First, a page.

We finally got to try this game out after watching some Youtube how-to-play videos and me going through the rulebook lots of times. It’s very much a Phil Eklund joint: the rulebook gives no shits about teaching you how to play the game, and is packed with edge cases that reflect scientific accuracy with no thoughts toward mere mortal concerns like playability or understanding what even is going on.

The game itself is super interesting! You just have to have the fortitude to take it on in the first place. Reminds me a lot of his approach in High Frontier: if you can afford the entry fee, you’ll find a compelling game on the other side.

I played Cro-Magnons with harem-holding sexuality. Yeeeeeah. It’s a thing! Each game, you’ll have one of three reproductive strategies matched up with your race or species or whatever. Harem-holding lets my “husbands” (meeples assigned to protect your “daughter cards” — it just keeps going!) move from daughter to daughter, fending off suitors and protecting them during blizzards. There’s also pair bonding (the daughter card won’t even “activate” until it’s married to a mature tribesman) and promiscuous (you can get babies, ie new meeples, in a different/faster way than the other two strategies). Your reproductive strategy is largely there to tell you how to earn victory points at game end, and to tie up your “vocabulary” (the little colored discs) based on the strategy’s Male Parental Involvement: some strategies apparently tie up lots of your vocabulary in taking care of your kids, and others don’t.

The subject matter is pretty interesting and thoroughly footnoted. It’s kind of on the reader, though, to dig into it if you want and figure out where these evolutionary theories are in contention. High Frontier, at least, is mostly interested in the physics of exoglobalization, with a small dash of political speculation. This game presents big swaths of evolutionary theory as undisputed. If you’re interested in the game, just know that there are in fact many disputes. It’s cool. You’ll still learn a lot.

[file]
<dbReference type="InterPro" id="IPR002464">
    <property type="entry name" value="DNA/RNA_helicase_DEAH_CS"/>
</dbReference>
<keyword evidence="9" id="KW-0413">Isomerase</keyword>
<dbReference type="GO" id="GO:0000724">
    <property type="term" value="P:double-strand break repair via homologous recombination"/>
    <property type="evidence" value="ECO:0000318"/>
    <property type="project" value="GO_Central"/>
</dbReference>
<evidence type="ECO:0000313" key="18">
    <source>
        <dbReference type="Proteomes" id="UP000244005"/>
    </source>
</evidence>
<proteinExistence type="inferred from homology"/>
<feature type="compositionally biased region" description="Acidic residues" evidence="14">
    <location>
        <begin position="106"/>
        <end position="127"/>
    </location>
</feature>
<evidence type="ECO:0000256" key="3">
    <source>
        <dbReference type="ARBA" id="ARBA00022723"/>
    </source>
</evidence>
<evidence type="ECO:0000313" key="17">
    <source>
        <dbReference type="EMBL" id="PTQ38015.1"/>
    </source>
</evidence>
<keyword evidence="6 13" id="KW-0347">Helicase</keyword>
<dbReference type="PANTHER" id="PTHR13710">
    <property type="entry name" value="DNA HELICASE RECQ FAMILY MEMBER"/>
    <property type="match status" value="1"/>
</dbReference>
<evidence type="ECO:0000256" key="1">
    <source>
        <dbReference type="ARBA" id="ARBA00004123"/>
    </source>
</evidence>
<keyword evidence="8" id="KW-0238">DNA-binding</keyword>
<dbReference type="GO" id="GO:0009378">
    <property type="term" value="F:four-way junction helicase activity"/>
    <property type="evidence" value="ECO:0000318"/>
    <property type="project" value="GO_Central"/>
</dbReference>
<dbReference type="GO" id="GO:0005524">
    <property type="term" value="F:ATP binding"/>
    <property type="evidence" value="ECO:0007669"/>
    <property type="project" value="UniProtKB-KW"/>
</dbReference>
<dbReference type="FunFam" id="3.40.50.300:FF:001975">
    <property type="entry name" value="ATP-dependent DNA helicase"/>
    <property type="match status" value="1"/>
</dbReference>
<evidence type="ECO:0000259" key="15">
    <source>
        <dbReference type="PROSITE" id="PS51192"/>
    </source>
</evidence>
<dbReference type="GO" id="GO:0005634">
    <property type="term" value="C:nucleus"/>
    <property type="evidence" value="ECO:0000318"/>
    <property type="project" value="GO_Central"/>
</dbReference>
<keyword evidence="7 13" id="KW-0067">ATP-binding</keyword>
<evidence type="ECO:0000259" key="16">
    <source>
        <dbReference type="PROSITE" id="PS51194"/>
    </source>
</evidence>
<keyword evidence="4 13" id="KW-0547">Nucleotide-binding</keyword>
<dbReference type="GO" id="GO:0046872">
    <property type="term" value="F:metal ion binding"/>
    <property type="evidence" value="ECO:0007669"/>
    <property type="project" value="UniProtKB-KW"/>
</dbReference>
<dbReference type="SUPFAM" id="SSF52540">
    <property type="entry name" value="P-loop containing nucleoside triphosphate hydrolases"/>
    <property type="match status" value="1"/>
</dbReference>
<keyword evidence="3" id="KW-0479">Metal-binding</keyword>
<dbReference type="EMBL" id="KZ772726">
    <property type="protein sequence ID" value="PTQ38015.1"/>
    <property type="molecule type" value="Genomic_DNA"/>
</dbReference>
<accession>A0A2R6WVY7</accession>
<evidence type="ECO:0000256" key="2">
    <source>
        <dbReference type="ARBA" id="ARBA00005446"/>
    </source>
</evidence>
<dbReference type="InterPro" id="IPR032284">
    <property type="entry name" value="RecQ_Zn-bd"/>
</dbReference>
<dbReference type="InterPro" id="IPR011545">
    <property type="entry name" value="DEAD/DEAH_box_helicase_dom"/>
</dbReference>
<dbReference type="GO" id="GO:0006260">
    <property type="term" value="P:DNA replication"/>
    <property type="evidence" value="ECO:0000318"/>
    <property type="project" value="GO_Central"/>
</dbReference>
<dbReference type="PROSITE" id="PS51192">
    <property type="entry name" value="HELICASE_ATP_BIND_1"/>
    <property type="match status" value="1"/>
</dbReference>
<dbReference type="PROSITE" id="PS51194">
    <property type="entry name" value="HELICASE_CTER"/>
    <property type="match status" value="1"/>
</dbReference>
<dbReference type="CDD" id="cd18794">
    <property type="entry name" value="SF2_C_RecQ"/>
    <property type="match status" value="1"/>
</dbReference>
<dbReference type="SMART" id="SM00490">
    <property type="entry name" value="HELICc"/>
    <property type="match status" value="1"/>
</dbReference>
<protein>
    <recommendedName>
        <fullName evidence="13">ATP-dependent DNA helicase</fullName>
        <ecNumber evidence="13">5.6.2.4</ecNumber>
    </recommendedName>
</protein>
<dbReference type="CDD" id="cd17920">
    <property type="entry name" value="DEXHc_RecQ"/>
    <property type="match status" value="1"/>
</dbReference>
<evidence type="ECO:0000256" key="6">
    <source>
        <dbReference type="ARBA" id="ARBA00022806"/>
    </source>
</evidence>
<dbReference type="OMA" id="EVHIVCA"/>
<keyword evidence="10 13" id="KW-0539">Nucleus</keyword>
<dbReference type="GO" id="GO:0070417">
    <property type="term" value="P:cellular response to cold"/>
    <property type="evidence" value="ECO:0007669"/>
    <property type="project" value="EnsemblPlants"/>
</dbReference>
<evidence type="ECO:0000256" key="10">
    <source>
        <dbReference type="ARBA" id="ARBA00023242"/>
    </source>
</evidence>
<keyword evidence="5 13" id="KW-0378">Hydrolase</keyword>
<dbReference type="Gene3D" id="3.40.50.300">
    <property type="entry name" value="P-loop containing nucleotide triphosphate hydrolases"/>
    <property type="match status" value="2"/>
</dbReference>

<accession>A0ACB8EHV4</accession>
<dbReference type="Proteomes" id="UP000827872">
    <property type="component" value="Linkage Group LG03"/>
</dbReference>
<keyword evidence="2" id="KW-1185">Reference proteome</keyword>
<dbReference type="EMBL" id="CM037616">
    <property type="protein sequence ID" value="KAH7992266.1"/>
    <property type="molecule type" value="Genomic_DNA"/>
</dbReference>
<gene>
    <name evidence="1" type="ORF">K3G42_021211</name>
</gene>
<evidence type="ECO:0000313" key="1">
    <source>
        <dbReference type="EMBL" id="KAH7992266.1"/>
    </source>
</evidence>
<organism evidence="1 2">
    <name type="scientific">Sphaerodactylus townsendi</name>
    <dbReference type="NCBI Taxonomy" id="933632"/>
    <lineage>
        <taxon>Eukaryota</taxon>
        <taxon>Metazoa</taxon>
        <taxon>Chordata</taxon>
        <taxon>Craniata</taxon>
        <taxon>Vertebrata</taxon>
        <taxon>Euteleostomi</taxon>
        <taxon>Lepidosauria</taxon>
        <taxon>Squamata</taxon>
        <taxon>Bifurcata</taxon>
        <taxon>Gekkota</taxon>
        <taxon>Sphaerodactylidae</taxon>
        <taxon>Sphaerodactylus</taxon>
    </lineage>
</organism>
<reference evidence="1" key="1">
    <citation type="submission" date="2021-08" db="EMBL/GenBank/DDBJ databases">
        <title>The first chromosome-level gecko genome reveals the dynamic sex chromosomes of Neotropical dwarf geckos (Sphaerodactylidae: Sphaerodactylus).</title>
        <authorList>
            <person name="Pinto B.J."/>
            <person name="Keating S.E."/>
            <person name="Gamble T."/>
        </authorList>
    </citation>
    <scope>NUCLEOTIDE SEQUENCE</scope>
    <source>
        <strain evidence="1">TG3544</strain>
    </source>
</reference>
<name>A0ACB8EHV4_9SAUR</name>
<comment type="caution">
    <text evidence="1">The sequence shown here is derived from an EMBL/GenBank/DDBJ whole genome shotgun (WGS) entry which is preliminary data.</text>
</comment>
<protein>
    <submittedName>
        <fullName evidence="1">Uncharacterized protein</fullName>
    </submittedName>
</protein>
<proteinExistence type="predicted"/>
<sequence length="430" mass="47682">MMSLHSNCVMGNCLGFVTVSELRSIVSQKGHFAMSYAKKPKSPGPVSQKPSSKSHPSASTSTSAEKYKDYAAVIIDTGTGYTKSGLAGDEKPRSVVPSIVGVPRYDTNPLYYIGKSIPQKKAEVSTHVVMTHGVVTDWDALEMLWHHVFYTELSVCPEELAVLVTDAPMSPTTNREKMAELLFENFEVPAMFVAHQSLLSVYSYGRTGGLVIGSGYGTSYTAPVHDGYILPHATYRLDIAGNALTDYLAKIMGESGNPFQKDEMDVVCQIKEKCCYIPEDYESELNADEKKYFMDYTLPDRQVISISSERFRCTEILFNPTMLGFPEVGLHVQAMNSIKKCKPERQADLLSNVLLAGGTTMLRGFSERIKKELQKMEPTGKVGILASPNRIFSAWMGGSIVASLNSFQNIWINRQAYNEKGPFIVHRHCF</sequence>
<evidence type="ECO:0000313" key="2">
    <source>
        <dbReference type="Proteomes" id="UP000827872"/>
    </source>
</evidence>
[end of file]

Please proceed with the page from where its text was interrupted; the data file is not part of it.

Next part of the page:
Gameplay isn’t really hard but the rulebook is no help at all. And there are a million little exceptions, most of which appear on cards or the little cheat sheet but some of which don’t. An early misreading of a rule in our first game led to everyone’s cohort being decimated by “chaos” (in-fighting among the tribesmen), where that’s not supposed to happen until you have whole lot bigger tribe. It’s also heavily random (again just like High Frontier) so you can’t really take a lot of pride in smart play nor beat yourself up too bad for poor play. Just strap in for the ride and see where it takes you. Maybe you’ll end up with a harem! And maybe you’ll systematically murder tribesmen from other species who are trying to mate with your women.

4 thoughts on “Neanderthal”

  1. There’s no scientific evidence of those reproductive strategies, so it’s pure bias garbage to have those be part of the game.

    It’s also super-consistent with how French archaeologists and anthropologists interpret the fossil record, soooooo.

    (Nevermind that Cro-Magnon and Neanderthals weren’t even in the same hominin branch. Different species, y’all!)

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